During this past week’s Fox News/Google Republican presidential debate, there were several “gotcha” moments. Most of them were at the expense of Gov. Rick Perry of Texas, who once again did not appear as the strongest debater and once again lost an opportunity to effectively hang the Romneycare albatross around the former Massachusetts governor’s neck.
From the perspective of a health-care provider and health-policy analyst like myself, this failure is disheartening, not because I think one frontrunner is better than the other, and not because I wanted to see a Romneycare “gotcha,” but because his health-care plan is ruinous for the state of Massachusetts much in the same way that Obamacare is ruinous for the United States. It is disheartening to see this truth buried beneath the success of one debating style over another, especially at a time when the upcoming presidential election will be a referendum not only on our failing economy, but also on the huge Obamacare entitlement that has been loaded onto the back of it.
So why do I believe that the program that then-governor Romney passed in 2006 in Massachusetts is too similar to Obamacare to be simply waved off during a debate? An important corollary: Why don’t I believe candidate Romney when he says that his first act as president will be to ask Congress to repeal the Affordable Care Act?
First of all, note the similarities between the two laws: Both mandate the purchase of insurance, and both provide or supplement that insurance for you if you can’t afford it. Both lean heavily on taxpayer support, both involve subsidies and penalties, and both decide on benefits by way of an expanded government bureaucracy.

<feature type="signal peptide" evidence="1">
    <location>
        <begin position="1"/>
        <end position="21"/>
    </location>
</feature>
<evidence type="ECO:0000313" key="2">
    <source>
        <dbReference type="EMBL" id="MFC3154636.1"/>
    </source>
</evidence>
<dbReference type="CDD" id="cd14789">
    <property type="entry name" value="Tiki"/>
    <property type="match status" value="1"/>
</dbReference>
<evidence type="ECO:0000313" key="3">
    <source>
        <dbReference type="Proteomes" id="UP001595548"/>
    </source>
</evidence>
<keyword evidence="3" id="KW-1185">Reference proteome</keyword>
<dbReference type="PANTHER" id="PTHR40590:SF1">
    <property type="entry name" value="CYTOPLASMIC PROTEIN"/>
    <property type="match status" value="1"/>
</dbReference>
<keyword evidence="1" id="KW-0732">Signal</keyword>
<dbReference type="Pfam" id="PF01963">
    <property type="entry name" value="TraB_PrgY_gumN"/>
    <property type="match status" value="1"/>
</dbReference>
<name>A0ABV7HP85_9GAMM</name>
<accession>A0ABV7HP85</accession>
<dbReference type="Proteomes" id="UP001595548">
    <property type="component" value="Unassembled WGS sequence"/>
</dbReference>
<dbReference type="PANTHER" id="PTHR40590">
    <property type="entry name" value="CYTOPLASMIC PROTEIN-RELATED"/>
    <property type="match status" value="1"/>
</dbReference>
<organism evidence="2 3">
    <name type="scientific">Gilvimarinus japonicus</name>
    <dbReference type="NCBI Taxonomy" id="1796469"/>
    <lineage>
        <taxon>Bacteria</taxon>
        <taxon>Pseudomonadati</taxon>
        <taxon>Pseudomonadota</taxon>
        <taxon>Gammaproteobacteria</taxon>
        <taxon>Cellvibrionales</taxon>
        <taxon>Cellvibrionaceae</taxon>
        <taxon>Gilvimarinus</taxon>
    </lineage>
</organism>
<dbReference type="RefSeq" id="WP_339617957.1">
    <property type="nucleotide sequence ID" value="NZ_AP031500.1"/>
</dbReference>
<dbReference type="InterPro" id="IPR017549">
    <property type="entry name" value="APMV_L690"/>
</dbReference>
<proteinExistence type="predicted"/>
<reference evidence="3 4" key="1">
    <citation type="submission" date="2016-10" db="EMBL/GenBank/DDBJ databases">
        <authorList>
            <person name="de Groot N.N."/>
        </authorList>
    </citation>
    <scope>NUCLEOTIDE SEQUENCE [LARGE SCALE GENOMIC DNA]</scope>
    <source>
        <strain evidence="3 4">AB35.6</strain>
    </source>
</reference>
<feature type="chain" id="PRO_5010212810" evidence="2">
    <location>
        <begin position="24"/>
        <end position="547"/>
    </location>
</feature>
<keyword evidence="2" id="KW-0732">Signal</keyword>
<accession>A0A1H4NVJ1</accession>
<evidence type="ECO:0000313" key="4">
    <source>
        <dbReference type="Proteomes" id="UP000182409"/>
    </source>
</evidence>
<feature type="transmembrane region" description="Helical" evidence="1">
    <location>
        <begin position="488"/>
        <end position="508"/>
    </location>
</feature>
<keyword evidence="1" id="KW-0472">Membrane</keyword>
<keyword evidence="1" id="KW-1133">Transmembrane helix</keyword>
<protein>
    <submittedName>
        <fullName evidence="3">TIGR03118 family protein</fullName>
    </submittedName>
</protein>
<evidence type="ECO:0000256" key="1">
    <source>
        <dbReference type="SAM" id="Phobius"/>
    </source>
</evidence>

Second, though it is true that Romneycare has extended insurance coverage from 90 percent to over 95 percent of Massachusetts citizens, this is just a partial victory, because, as I’ve maintained many times, insurance does not guarantee you access to health care. In fact, if it relies (as both Romneycare and Obamacare do) on the insurance model of overuse, in which insurance is comprehensive and easy to use — as opposed to flood insurance, which requires a real flood to submit a claim — it will clog the medical turnstiles. Missing from both models are disincentives for overuse such as high deductibles, co-pays, and large health savings accounts.
This overuse model is also extremely expensive — over $4 billion to Massachusetts taxpayers (the majority of which is shifted to the federal government in the form of expanded Medicare and Medicaid), and another $4 billion to the private sector in terms of health-insurance costs. Health-care premiums in Massachusetts have risen by 10 percent per year, higher than the national average.
With no price controls in place, expect these numbers to continue to rise. But price controls are not the answer. A recent report from the Beacon Hill Institute warns that any attempt to control prices to bring down costs will only be a further disincentive for doctors and other health-care providers — who are already struggling with clogged offices and long waiting times — to accept new patients. The Massachusetts Medical Society reported this year that fully half of internists and family practitioners are closing their practices to new patients, and waiting times of several weeks are routine for most specialties. More than half of Massachusetts primary-care doctors are turning away from Medicaid, subsidized Commonwealth Care, or Medicare.